Dry Weather Helps

Dry Weather

Chances are, you’ve heard an elderly person say they could feel a weather change ‘in my bones’. Well, believe it or not, there is some truth to this phenomenon. One handy ‘benefit’ of arthritis is that it makes the joints more sensitive to changes in the weather; this detection comes in the form of pressure changes, which happens more often in humid weather. Fluctuations in barometric pressure can cause joints to expand in certain instances, causing significant pain for those suffering from arthritis. Aside from dry climates, relief can be found ironically enough in swimming and drinking lots of water.

Exercise Helps, Rather than Hurting

Speaking of exercise, you might think the best thing to do when dealing with painful joints is just to relax and take it easy. However, exercise is better for your joints in the long run. This is because regular exercise forces you to move your joints often in a safe and controlled way, ensuring that your joints maintain their full range of motion. If you’re worried about pain and damage while exercising, it’s fine to start or stick with stretching. For actual exercise, choose something low impact, like stationary bike riding or swimming, which puts less pressure on the joints.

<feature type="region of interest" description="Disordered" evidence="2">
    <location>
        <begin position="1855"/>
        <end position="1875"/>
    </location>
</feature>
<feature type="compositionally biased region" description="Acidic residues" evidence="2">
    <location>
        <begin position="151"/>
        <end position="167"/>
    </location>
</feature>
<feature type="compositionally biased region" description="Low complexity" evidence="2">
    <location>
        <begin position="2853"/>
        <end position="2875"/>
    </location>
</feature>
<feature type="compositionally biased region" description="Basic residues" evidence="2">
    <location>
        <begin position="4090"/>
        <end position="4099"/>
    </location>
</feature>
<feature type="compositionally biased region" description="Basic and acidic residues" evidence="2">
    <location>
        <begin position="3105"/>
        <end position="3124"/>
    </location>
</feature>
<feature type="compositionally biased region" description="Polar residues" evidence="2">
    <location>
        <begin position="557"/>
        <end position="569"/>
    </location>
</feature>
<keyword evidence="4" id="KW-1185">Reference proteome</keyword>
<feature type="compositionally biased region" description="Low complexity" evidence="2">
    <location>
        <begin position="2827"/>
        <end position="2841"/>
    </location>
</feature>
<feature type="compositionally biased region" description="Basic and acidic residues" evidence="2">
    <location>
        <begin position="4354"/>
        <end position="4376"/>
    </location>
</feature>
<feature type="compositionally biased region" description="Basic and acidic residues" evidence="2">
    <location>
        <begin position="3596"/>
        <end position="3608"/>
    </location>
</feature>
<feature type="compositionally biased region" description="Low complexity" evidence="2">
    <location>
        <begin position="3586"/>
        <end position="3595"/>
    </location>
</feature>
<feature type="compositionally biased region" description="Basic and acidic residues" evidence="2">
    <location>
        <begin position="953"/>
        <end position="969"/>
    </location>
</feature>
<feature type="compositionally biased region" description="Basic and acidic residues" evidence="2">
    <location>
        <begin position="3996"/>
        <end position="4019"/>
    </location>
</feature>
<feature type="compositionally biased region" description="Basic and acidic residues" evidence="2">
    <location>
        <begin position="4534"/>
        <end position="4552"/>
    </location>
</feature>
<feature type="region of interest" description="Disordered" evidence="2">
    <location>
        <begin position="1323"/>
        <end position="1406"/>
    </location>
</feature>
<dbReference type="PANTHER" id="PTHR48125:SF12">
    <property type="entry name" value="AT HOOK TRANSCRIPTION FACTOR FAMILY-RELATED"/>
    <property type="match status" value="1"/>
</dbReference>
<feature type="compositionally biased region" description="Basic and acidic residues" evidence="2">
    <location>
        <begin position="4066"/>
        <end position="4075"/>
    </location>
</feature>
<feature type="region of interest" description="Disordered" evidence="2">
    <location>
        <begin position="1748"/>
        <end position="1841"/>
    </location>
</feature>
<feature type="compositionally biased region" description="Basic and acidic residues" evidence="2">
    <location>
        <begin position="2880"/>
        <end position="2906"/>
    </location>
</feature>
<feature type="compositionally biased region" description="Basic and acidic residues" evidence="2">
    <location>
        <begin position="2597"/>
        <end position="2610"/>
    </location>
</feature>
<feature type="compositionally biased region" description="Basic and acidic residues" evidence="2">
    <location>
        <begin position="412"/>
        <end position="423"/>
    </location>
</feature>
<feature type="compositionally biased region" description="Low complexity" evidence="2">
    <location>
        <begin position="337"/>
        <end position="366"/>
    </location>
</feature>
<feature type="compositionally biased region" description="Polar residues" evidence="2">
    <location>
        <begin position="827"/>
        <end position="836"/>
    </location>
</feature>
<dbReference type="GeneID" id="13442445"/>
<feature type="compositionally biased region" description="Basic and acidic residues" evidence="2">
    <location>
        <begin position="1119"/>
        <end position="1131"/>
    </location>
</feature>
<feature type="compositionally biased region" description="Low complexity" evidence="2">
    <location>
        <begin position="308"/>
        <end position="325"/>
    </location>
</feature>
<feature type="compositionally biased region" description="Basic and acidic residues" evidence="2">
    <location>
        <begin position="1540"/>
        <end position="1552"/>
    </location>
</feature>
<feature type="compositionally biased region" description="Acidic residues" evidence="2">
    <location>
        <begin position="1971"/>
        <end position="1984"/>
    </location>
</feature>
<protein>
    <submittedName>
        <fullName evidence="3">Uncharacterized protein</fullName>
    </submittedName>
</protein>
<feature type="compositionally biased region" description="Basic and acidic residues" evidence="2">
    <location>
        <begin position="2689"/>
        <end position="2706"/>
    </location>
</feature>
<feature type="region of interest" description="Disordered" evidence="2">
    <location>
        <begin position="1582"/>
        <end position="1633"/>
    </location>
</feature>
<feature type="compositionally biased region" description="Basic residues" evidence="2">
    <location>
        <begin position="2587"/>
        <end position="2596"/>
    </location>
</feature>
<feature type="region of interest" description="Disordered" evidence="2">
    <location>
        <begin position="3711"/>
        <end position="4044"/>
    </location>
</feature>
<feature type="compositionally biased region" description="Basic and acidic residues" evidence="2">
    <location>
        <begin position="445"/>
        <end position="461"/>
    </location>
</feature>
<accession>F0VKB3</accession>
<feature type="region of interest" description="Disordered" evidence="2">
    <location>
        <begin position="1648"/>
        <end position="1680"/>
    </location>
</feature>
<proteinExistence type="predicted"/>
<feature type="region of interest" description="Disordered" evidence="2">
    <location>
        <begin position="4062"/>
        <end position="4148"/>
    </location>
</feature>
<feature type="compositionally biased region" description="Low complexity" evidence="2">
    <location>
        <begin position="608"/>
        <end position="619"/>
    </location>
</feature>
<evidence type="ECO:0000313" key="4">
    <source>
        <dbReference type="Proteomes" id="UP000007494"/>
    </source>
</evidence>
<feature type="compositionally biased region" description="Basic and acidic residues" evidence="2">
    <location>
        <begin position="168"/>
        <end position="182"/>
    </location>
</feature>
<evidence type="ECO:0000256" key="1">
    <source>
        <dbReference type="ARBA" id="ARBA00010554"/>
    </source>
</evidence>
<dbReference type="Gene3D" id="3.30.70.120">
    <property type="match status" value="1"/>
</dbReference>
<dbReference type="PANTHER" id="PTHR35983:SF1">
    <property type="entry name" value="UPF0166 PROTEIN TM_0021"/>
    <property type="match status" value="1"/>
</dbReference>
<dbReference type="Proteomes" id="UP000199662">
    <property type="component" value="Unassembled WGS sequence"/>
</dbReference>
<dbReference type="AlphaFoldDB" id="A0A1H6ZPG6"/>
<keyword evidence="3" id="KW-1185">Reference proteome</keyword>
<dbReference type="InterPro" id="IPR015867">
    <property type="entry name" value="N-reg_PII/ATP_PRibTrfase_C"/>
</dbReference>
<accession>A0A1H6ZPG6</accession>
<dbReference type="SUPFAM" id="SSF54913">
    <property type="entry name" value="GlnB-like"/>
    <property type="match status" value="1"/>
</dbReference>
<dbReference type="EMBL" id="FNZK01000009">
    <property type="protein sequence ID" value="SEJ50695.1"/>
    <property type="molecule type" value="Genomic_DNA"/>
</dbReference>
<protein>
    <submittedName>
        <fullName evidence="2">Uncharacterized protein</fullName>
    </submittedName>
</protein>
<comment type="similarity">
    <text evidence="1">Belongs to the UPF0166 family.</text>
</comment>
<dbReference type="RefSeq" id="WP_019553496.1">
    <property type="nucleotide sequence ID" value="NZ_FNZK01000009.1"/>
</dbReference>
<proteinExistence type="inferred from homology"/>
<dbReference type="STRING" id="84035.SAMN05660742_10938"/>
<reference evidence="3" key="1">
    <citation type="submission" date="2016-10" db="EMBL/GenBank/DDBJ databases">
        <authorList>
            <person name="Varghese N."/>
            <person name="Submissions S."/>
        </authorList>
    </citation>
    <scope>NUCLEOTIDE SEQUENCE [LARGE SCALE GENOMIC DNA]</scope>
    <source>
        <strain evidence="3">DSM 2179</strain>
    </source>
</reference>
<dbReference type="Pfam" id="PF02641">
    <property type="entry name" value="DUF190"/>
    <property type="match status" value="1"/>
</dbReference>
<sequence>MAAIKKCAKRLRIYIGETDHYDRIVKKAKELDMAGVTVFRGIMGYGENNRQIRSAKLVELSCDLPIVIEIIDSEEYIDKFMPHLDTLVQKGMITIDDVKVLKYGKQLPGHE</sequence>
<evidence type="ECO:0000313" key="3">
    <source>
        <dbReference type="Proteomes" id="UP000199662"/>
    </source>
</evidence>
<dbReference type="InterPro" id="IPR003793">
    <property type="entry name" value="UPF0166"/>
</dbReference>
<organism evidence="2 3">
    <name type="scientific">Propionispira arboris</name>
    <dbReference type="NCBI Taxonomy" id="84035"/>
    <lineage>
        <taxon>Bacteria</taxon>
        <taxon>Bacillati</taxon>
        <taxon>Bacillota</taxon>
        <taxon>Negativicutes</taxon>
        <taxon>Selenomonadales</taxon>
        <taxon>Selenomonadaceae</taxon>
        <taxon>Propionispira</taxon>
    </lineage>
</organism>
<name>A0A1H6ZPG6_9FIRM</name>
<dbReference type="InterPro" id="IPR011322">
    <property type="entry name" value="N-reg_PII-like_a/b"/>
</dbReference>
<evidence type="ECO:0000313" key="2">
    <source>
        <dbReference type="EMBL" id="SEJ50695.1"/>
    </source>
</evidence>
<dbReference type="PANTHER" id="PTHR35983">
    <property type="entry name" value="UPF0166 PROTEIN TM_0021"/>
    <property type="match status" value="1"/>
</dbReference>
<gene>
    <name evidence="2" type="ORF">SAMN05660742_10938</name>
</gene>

Diet is Key


Your diet won’t completely protect you from developing arthritis, but it can reduce the amount you suffer from it. This is less a matter of direct influence and more a matter of weight gain; if you are heavier, you’re automatically putting more weight, more pressure onto your joints, exacerbating any painful, joint-related conditions. For this reason, it’s best to maintain a healthy weight, which means not overeating and getting a healthy balance that includes fruits and vegetables, modest amounts of meat, and limited sugar, salt, and fat. A proper diet and exercise work well together to keep you healthy.

Related: Eggs are the Most Important Food

Joint Damage is not Inevitable

Joint Damage

You might think that because you need to move, you’re going to endure damage to your joints brought on by arthritis. This is not necessarily the case. While your joints definitely can and will erode from arthritis in a vacuum, this damage can be largely prevented through medication. Specifically, COX-2 inhibitors, NSAIDs, and other drugs can relieve symptoms and prevent damage. If you’ve been diagnosed with arthritis, it’s important to speak to a doctor in order to quickly establish a course of treatment; any delays in starting medication can cause irreparable damage to your joints, severely decreasing your quality of life.

While arthritis, and other forms of joint pain, can certainly bring changes to your lifestyle, it doesn’t have to make you miserable. Take the appropriate steps to manage your condition, and stay in contact with a medical professional to establish and adhere to a plan for treatment; this will improve your quality of life. Likewise, staying informed and keeping up to date as we learn more about joint pain will likely give you peace of mind, which is important for dealing with any injury or illness, especially a chronic one. As always, a healthy diet and regular exercise can help.

Related: 7 Diseases You’re Confusing with Fibromyalgia


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